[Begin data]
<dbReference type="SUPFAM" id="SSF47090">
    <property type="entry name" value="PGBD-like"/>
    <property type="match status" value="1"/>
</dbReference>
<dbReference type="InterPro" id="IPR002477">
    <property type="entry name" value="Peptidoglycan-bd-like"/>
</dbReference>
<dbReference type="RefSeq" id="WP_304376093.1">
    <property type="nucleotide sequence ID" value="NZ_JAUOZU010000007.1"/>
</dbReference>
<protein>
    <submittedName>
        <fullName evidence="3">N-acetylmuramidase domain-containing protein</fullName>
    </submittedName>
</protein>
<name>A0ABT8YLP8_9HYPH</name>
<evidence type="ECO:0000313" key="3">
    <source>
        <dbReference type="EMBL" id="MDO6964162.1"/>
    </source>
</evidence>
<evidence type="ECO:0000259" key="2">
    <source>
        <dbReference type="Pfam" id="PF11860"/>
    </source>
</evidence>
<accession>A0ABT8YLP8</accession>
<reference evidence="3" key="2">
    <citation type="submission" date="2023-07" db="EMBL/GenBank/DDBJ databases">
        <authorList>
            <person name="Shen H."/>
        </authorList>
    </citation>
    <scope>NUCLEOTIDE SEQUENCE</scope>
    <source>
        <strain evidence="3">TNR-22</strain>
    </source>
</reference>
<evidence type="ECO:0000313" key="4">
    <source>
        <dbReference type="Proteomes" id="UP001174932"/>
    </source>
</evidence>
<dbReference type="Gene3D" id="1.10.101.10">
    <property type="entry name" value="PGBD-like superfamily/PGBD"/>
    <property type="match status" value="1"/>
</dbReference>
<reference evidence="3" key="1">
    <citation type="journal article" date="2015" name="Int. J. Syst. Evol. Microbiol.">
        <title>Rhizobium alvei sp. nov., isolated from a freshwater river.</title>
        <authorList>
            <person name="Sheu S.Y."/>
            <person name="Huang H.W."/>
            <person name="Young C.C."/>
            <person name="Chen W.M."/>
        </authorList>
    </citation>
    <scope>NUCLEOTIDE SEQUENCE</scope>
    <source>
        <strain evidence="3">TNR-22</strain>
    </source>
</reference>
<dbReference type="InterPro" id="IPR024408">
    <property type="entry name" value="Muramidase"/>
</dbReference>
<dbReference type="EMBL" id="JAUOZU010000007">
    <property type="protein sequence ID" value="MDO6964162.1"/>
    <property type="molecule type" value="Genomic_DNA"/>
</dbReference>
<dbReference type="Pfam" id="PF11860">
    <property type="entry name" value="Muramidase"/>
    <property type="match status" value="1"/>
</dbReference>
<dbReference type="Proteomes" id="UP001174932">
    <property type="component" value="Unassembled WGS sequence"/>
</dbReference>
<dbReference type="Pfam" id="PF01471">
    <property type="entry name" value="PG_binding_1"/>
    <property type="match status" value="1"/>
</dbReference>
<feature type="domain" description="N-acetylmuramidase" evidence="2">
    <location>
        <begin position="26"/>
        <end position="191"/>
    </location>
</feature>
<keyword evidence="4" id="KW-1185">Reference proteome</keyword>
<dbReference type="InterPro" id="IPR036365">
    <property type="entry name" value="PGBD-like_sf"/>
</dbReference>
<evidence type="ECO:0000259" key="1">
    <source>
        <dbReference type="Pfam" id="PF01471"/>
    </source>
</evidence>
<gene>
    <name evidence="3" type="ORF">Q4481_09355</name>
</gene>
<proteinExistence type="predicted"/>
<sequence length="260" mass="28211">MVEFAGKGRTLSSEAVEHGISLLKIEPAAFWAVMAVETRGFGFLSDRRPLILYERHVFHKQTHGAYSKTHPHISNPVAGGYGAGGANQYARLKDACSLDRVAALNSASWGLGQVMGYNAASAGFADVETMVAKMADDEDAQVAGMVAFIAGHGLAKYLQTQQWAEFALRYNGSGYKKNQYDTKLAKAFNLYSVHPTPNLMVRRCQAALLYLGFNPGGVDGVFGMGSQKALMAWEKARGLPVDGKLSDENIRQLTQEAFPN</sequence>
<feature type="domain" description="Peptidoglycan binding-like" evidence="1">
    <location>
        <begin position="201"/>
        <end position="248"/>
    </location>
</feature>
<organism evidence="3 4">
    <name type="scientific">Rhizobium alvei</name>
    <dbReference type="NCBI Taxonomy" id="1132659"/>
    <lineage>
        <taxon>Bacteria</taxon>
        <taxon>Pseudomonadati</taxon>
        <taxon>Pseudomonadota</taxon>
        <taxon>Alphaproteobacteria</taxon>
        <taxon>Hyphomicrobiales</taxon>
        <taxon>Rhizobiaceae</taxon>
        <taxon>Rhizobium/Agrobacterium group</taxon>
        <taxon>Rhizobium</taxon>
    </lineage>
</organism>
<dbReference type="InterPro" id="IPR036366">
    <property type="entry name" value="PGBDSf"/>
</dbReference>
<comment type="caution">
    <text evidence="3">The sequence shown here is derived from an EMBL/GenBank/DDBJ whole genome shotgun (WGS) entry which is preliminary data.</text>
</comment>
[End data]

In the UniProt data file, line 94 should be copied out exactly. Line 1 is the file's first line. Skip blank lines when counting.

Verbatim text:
    </source>